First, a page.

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Thread: Had a ND today.

  1. #41
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    Default Re: Had a ND today.

    Quote Originally Posted by R L Suehr View Post
    https://www.backwoodshome.com/blogs/...chable-moment/

    Massad Ayoob had one earlier this year. If a guy that literally "wrote the book" more than once on defensive firearm use can have an ND anyone can. Complacency is a MF'er sometimes and can lead to just as many accidents as a newb.
    Too bad no one had a Youtube video of that one, pointing at the sky like a cowboy and then BANG!

  2. #42
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    Default Re: Had a ND today.

    Quote Originally Posted by DavidH View Post
    I really do not understand how this continues to happen to anyone OTHER than new firearms owners! Many times it is caused by someone who would call themselves “knowledgeable”. Unless I came in contact with a firearm that could spontaneously fire, this is simply an impossibility for me! And I have trouble understanding how people continue to be careless.

    I’m glad your carelessness did not injure or kill anyone.

    Triple check your double check people!
    It can happen but the risk can be reduced by following the rules.

    I have only had one in my life. I also attribute that one to the firearm on first hunting trip with my new wife's family. I was using lever action 30-30 that had been handed down from my father in-law to my wife and I was unloading it, I had it pointed in a safe direction. Cycled the lever and rounds 1 and 2 eject then BOOM! it went off, trigger finger no where near the trigger. Her family ranting and raving I did something wrong blah blah blah. The following year it happened to my father in-law while he was hunting on our property.. suddenly it was a firearm issue.
    It now resides in the back of the gun safe with a zip stripped lever and note "Unsafe can discharge during unloading" Really need to get it to a gunsmith because it is a great shooter
    Retired US Army
    NRA Life Member, GOA, USCCA
    "Artificial intelligence is no match for Natural Stupidity"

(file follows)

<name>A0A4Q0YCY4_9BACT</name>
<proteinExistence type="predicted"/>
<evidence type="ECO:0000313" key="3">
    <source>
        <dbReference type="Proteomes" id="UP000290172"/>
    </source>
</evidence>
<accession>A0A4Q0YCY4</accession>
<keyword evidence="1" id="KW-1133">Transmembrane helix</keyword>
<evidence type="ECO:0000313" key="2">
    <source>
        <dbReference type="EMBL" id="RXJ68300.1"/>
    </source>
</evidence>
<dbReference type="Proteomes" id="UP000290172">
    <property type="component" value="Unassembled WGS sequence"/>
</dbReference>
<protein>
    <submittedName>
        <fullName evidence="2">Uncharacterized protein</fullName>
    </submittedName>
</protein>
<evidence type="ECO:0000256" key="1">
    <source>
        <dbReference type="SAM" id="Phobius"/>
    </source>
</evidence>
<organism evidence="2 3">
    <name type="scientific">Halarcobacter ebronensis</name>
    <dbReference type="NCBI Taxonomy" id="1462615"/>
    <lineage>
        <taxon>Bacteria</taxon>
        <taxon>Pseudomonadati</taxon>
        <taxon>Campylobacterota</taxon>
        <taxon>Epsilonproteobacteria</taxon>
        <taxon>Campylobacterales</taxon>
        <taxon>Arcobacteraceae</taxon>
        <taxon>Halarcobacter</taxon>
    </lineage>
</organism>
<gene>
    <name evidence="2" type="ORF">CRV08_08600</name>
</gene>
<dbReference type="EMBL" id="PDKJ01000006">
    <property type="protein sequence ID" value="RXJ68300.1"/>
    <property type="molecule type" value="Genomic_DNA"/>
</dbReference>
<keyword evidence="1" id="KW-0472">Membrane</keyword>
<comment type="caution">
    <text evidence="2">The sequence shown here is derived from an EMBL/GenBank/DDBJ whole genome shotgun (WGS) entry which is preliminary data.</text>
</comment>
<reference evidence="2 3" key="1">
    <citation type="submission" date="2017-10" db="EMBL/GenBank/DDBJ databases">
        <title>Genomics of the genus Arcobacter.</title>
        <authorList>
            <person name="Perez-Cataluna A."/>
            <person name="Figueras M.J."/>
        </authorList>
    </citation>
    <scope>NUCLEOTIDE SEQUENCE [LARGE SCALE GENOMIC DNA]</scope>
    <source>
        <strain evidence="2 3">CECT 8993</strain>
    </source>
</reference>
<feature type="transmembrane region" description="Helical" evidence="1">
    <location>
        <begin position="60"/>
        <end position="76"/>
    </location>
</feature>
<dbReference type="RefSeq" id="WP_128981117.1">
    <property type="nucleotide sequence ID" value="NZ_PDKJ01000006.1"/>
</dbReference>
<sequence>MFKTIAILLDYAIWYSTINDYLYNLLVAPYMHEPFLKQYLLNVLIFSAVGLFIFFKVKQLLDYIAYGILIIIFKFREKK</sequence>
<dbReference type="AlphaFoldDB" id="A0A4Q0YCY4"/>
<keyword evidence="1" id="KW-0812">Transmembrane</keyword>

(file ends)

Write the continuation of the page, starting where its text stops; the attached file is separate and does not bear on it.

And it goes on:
3. #43
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    Default Re: Had a ND today.

    You're have more than no D.

    You're also missing an R, F, G, Z, X, C, V and probably many more letters.
    My wife sells stun guns and pepper spray! PM me for info!

  4. #44
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    Default Re: Had a ND today.

    Quote Originally Posted by DavidH View Post
    For those calling on me to have one..... Number one, very good nature there!! Wishing wrong on someone! Number two, don’t mistake me for acting out YOUR carelessness. This isn’t something that happens to all. It happens to people who are CARELESS! PERIOD! I have never been nor will I ever be complacent to the point of careless behavior. And quite frankly, I don’t think having it happen makes one “safer” as many have alluded to. Just the opposite, in fact. I believe a person that has shown carelessness, is far more capable of having a future mishap, over someone who has never shown even the slightest bit of complacent/careless behavior.

    Causing a traffic accident does not make you a “safer” driver. Your insurance company does not reward your careless behavior because they think, “Well, now they will be more attentive at the wheel because they ALREADY made that mistake!” No! They charge you higher rates because they KNOW you are now a “higher risk” driver!
    Nobody is wishing anything bad on you. You just come off as really arrogant and self righteous with all your exclamation points!!! Apparently you have never made a mistake in your life. Sometimes human beings get distracted. Sometimes it's from something horrible like a death in the family or divorce. Sometimes it's something stupid. One momentary lapse of concentration and something stupid happens. I also think you are wrong about people who do screw up. My ND absolutely made me safer. It scared the hell out of me. Luckily I was not complacent about all the other rules of gun safety.

    Another thing to consider is what do you do with your guns? If you hardly shoot and only go to a static range you aren't pushing yourself. Here's something you can all shit on me for, I've dropped a loaded handgun. Several times. Am I a careless unsafe asshole? Maybe. I'm also drawing from a holster pushing to get consistent draws under a second. I'm pushing the limits of my ability in practice so when I go to a match or in real life a can perform. If you've never made a mistake, maybe you aren't trying hard enough. You guys can shit on me all you like. See how you compare at the next match before you judge.
    "Take the guns first, then worry about due process" Trump

  5. #45
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    Default Re: Had a ND today.

    My son shot a round through his bed which lodged in the baseboard. Learned him a lesson.
    MikeP - Christian, Patriot, Straight, White, Male, Conservative, Gun Owner

  6. #46
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    Default Re: Had a ND today.

    Quote Originally Posted by wanneroo View Post
    Too bad no one had a Youtube video of that one, pointing at the sky like a cowboy and then BANG!
    I'm actually surprised no video of it ever came out in this age of everyone having a camera on all the time.

  7. #47
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    Default Re: Had a ND today.

    I'm not typing out mine again, and the search feature is too painful.

  8. #48
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    Default Re: Had a ND today.

    Quote Originally Posted by R L Suehr View Post
    I'm actually surprised no video of it ever came out in this age of everyone having a camera on all the time.
    Here's his write-up. This is why "All guns are always loaded." Always. No matter how many people cleared it. This may be a triple-simultaneous brain fart. Such things are possible.